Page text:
A few days after we had arrived in our new house in Coatepec a female scorpions I suspected to be gravid - she had mated over a year ago with a male of the same species - was no longer visible. I even couldn't find her under a large stone, her favorite hiding place. Nor could I see the entry of a burrow, and no traces of her or a burrow under smaller stones. I didn't check under one stone, because it was deeper in the substrate than the others.
The past weeks I had been inspecting several times the terrarium. I also had carefully lifted the terrarium, expecting to see her burrow through the other sides or the bottom. In the past I had been able to see the scorpion babies of the same species that way, but not this time.
The female scorpion, as far as I know species Vaejovis punctatus, was captured four years ago on the the rim of the crater that holds the water body called Laguna de Alchichica as a juvenile. Based on my experience with this species I guess that the juvenile back then was between 6 months and one year old.
And just after midnight of the 21st of April, 2008, I let her mate with a male of the same species, which turned out to be very successful, maybe because the actual insemination took place upside down. But I run ahead of the story.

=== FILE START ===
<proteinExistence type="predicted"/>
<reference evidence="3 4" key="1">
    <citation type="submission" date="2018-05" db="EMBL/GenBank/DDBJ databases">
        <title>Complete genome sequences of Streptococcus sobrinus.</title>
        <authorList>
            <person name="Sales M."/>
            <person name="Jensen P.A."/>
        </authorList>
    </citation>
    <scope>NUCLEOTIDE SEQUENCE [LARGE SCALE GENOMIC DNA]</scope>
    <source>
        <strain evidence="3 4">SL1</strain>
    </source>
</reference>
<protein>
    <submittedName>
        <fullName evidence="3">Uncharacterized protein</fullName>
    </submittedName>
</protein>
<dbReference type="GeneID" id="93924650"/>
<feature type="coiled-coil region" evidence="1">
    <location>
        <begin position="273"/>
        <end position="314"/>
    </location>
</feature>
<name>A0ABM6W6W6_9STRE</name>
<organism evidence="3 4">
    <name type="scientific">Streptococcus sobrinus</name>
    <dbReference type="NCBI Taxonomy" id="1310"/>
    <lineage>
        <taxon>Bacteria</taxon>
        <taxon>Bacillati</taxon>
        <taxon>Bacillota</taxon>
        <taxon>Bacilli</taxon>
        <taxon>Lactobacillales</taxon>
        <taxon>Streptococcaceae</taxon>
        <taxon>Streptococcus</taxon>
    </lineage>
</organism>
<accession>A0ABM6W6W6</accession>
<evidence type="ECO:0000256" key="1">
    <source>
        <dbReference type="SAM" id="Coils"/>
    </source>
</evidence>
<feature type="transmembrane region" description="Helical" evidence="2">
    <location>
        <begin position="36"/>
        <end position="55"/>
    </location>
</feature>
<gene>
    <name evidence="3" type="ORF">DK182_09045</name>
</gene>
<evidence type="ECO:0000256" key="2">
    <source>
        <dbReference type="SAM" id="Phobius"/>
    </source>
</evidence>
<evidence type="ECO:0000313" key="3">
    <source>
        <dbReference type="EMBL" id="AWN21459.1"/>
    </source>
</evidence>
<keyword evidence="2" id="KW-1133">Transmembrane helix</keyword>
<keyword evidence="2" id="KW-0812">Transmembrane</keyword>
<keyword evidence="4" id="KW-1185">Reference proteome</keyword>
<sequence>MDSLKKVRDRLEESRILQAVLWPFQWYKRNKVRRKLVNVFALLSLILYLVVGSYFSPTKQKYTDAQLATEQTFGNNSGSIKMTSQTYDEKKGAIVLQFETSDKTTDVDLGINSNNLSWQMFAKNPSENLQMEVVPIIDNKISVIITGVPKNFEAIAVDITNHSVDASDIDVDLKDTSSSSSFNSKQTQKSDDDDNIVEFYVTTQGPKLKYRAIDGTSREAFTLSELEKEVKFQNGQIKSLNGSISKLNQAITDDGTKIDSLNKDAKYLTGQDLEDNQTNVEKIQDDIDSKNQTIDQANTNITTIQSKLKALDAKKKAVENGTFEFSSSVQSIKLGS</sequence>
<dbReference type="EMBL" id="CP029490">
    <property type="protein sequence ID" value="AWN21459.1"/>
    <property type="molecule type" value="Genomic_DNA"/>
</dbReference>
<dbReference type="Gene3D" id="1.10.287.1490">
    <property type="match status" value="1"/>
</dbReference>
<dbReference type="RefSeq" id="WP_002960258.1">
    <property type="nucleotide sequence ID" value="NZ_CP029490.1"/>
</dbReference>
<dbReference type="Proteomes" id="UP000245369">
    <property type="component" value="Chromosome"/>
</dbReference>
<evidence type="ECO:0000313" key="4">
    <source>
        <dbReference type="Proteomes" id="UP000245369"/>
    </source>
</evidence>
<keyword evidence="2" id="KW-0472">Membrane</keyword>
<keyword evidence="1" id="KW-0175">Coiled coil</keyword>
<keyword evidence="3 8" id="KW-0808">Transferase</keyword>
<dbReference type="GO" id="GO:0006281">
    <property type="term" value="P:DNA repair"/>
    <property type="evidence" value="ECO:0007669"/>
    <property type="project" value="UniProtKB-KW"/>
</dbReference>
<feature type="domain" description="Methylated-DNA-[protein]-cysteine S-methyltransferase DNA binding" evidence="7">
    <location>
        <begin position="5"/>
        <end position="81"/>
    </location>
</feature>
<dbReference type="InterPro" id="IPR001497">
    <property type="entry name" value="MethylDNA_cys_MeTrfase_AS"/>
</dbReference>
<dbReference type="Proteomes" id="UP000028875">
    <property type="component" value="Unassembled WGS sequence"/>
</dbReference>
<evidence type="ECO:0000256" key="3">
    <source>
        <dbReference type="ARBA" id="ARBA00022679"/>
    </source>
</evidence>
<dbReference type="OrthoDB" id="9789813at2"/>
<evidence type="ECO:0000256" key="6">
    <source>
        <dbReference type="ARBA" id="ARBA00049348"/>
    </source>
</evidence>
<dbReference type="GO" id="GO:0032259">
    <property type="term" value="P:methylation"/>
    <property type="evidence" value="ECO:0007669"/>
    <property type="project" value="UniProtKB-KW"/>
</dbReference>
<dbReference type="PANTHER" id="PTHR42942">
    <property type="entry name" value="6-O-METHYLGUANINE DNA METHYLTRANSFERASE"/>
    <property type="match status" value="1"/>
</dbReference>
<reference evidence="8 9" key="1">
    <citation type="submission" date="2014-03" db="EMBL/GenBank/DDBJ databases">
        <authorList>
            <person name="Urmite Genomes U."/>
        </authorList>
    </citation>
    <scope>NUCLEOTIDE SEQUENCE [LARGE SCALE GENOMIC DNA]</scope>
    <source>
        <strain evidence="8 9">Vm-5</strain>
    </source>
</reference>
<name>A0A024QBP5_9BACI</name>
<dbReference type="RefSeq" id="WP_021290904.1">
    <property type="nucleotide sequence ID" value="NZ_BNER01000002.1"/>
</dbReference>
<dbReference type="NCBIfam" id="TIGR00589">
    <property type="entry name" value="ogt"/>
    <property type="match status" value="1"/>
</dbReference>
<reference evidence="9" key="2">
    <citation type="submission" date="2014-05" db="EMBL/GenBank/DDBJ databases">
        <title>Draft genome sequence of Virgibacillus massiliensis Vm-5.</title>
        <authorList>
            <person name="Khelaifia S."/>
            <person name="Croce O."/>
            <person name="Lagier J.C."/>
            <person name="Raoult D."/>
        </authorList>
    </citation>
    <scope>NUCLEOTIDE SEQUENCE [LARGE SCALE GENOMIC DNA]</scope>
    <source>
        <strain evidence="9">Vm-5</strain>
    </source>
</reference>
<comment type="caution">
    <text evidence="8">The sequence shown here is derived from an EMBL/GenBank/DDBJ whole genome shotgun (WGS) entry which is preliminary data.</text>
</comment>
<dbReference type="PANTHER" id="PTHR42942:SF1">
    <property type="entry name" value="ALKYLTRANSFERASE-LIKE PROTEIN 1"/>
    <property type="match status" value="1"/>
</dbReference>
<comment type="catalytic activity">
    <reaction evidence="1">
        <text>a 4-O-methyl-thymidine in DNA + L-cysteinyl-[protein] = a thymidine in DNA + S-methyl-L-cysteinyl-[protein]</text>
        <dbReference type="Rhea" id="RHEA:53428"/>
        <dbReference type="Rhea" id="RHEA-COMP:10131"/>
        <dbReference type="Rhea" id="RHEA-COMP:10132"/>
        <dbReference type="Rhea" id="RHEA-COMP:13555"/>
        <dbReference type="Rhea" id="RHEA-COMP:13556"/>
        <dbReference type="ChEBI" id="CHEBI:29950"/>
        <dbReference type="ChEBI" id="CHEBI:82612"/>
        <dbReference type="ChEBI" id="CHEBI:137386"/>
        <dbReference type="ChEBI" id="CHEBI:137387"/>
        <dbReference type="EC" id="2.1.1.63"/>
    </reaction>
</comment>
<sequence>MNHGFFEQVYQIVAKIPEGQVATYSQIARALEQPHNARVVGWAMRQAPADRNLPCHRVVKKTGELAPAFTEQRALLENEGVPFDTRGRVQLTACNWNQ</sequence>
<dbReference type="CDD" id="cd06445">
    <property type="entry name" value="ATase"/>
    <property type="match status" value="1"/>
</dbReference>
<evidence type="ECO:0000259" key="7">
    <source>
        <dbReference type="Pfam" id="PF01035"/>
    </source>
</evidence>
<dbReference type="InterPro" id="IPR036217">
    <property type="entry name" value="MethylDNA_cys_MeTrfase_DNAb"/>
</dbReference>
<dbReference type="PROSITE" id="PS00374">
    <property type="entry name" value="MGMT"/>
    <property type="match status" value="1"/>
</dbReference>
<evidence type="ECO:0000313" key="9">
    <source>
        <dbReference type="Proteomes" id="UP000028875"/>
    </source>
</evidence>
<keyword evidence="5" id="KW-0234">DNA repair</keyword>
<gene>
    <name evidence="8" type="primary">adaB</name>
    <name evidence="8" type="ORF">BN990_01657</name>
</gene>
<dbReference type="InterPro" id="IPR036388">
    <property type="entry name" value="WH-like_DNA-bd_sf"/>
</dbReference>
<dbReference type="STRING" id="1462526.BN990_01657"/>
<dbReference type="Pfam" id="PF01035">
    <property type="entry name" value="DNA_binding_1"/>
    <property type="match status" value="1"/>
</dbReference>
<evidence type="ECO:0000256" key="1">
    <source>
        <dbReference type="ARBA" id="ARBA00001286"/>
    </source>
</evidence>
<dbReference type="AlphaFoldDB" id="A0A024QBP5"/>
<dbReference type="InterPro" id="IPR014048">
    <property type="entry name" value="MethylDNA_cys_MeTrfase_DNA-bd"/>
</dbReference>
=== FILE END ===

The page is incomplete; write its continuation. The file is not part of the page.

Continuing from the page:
Today I again inspected the terrarium. And after I had lifted the largest stone, I decided to also check the smaller stones. And I started with the stone I had avoided those past weeks because it was deeper in the substrate than any of the others. Somehow I had forgotten the rule I had set: don't lift that one, because if she's underneath, the burrow might collapse.
But when I realized my mistake I saw a much thinner scorpion run away, and then I spotted several tiny (5-6 mm) scorpions crawling on the underside of the stone. So I grabbed my Canon A640 and took two pictures. After I had taken the pictures I carefully placed the stone back in place and misted the substrate a little.
Some of the little scorpions started to wander on the now moist substrate, and a little later I saw one drinking moisture from the glass. And shortly after I noticed the mother scorpion digging a new burrow under one of the smaller stones. Or actually at that moment she was dragging a piece of dead plant material out of the start of a burrow using her chelicerae (mouth parts) of which I tried to take a photo, but I was just too late. In the photo below you can see the piece of dead plant material close to the mouth of the scorpion.
Sadly, last Wednesday I discovered that the small gray snake I kept, a Conopsis lineata, had died. Since its terrarium uses the same substrate as I use for the Vaejovis cf. punctatus I am going to use its terrarium to house the mother and the babies later on. Instead of isolating the babies, which I tried with this species in the past resulting in only one survivor, I want to try to provide a relatively large space with many hiding places - most scorpions have no problem to eat each other - to see if more will survive that way.